The Problem with Partition

In one of my classes we’re studying the Partition of India and its aftereffects. It seems like a horrible fairytale. Watching the videos, hearing the stories, reading the articles and looking at the statistics–it’s surreal. My class and I couldn’t understand it. It wasn’t logical. Why did so many people want to kill each other?

There are many facets that make up the mosaic of India. Before Partition, Hindus lived next to Muslims, with Jews, Christians and Buddhists scattered about. Working together, living their own lives, they coincided. They worked towards the same goals, and yet worshiped different religions.

The British had control, and exploited most of India, yet for the most part, they coincided. When the time of Gandhi came, the Hindus and Muslims were able to agree on one thing, the British needed to “Quit India.”

What they couldn’t agree on was how their country should be run once the British left.

Some wanted to separate, tired of being a minority. Some were idealistic, and wanted everyone to unite under one Congress, allowing democracy to run freely. Some wanted guaranteed protection against the majority: a special electorate which would guarantee them a say in the government. Some wanted to completely change the system of governance. None were willing to negotiate. They saw their chance to seize control over their lives, and weren’t comfortable trusting their neighbor to look out for them.

The aftermath of Partition was more than horrifying. It was hellish. Neighbor turned on neighbor as thousands of people migrated across the newly formed border. The tension broke, and incredible numbers were killed.

I intellectually understand why this happened: people were scared and confused. They were tired. They suffered great hardships when they had to pack up their homes and move, hoping for their dream life. They were focused on their own troubles, and were unable to recognize that everyone was struggling to regain their balance. The one consistent tie between Hindus and Muslims, their need to coexist (their shared need to contribute to their economy and eventually free themselves from their oppressors) had been cut.

I don’t understand it emotionally. When I look at this, I don’t see two completely alien species migrating in close quarters. There was no dispute. People didn’t agree on how their government should operate, so they were leaving to go to a place they’d be happier. This reason doesn’t seem like enough of a reason to start fighting. I guess you could argue that they were scared, but why would they be scared of each other? They’d lived together for so long. What kept them from learning to trust one another? What caused this hatred?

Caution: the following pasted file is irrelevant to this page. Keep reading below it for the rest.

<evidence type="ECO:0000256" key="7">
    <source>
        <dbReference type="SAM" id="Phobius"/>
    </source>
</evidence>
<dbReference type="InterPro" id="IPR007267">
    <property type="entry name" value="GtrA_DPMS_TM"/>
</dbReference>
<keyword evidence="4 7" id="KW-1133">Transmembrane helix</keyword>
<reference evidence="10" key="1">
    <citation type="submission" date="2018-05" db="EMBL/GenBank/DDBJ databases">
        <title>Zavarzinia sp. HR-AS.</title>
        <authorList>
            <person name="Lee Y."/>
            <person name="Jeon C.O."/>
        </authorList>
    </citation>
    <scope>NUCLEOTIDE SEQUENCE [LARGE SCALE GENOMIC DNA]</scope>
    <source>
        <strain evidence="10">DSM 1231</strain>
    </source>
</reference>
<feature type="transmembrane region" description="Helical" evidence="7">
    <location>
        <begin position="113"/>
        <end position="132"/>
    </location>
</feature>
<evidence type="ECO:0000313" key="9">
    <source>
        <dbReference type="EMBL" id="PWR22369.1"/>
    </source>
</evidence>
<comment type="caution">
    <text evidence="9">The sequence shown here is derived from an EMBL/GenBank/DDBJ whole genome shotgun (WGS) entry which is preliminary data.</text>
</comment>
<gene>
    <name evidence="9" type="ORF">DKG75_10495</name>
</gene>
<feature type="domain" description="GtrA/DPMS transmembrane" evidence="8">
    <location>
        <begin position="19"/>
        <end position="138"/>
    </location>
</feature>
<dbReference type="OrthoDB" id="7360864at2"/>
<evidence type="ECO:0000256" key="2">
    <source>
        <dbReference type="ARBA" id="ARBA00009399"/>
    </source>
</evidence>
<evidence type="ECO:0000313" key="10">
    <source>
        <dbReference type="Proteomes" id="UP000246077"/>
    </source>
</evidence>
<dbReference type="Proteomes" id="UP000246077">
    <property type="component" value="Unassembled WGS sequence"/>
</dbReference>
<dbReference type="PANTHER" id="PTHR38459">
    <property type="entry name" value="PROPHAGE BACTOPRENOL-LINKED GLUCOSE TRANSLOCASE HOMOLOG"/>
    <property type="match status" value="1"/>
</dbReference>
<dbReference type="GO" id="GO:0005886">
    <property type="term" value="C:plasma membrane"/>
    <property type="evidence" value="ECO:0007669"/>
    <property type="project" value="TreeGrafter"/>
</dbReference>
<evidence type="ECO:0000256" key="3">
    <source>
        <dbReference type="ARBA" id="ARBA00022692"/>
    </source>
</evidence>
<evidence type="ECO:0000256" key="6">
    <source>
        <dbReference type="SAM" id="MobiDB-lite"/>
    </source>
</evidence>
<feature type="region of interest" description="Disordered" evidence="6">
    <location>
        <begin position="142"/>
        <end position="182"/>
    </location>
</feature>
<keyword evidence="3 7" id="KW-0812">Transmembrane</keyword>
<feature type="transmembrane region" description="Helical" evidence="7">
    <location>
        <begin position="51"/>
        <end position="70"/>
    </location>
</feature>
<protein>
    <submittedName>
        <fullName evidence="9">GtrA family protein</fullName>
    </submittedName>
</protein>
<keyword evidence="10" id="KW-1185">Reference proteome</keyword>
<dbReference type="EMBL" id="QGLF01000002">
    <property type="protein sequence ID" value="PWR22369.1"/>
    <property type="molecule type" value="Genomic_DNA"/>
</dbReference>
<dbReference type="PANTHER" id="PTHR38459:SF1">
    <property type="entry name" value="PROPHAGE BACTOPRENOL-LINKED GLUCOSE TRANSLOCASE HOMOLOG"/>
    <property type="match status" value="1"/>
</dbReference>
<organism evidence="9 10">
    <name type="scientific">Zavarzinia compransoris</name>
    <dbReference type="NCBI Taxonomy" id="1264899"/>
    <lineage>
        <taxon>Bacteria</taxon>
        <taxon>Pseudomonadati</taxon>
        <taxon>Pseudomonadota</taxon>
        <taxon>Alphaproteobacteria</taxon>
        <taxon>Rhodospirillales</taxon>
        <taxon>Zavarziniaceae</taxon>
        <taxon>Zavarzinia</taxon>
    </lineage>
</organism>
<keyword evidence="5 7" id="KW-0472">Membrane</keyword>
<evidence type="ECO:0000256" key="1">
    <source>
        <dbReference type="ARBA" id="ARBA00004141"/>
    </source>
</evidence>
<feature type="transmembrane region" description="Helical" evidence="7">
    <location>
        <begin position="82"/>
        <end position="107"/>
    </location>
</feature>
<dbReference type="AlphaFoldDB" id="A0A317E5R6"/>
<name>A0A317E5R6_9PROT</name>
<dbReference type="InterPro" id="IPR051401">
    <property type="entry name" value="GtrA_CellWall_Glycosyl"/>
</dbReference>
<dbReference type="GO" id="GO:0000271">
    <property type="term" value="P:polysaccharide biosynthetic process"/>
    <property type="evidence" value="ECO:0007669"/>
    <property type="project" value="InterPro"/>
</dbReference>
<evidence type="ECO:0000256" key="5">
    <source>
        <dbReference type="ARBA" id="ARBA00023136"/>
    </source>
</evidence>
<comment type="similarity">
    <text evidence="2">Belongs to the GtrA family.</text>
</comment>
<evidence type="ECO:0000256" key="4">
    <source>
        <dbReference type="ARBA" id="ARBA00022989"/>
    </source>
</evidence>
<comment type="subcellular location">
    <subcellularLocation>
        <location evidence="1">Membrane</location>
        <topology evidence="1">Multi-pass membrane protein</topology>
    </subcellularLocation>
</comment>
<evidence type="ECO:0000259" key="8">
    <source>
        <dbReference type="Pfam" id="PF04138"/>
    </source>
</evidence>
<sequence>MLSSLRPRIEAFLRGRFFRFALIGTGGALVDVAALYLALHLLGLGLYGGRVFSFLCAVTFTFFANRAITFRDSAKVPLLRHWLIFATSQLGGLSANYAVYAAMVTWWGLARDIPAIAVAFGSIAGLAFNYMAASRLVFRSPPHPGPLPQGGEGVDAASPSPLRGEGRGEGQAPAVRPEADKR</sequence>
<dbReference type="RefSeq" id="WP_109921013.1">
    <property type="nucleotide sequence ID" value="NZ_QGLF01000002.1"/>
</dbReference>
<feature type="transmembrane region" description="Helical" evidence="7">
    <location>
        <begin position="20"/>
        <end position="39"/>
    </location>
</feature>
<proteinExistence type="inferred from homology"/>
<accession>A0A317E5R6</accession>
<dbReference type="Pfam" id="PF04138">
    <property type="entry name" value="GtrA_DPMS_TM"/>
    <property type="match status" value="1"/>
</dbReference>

I don’t understand hating someone enough to want to kill them.

I wonder what the reason was behind the first killing. What made that person snap and turn on someone in a fellow position. Was it grief? Was it revenge?

People say that revenge is a main motivator behind the killings. “An eye for an eye”–Hammurabi’s code. There’s a reason that isn’t used anymore. Gandhi said it perfectly “An eye for an eye will only make the whole world blind.” How does killing someone who killed someone you loved right the wrong that was originally done? It doesn’t bring them back. It only creates more pain and terror. When does it stop? Would you still say revenge was a good enough reason to kill someone if it was only the two of you left on the planet?

Maybe I don’t understand because I wasn’t born in the situation. I was born in a country where we all thought enough alike that minor differences, such as American party lines or different sects of a religion doesn’t justify hatred. I was blessed enough to be born in a country where I could speak my mind, and learn to listen to others when they speak theirs. I learned to “agree to disagree” from a very early age.

Yet, there are some disagreements that can’t be left alone. Hitler, for instance. He had to be stopped.  I firmly believe that what Hitler did was evil. He may have been disturbed, he might have truly believed what he was doing would benefit the world, and yet, he needed to be stop. Protagorean relativity is not valid, not when it comes to ethics.

I’m a firm believer that there are some things that are truly evil, no matter what you believe in. Killing in cold blood is usually the best example. Only, that example gets more and more difficult the more you analyze it. I have certain lines that can’t be crossed. Certain things I would not allow. For example, if I met someone who sacrificed animals for their religion, I’d do everything I could (within reason) to stop that. I’d call the police, I’d talk to them about it, and I’d physically stop them from doing that. I wouldn’t kill them, though. If someone believed they had to sacrifice a child in order to practice their religion, the same thing applies. I wouldn’t just kill them, however. Not unless my life was seriously in danger.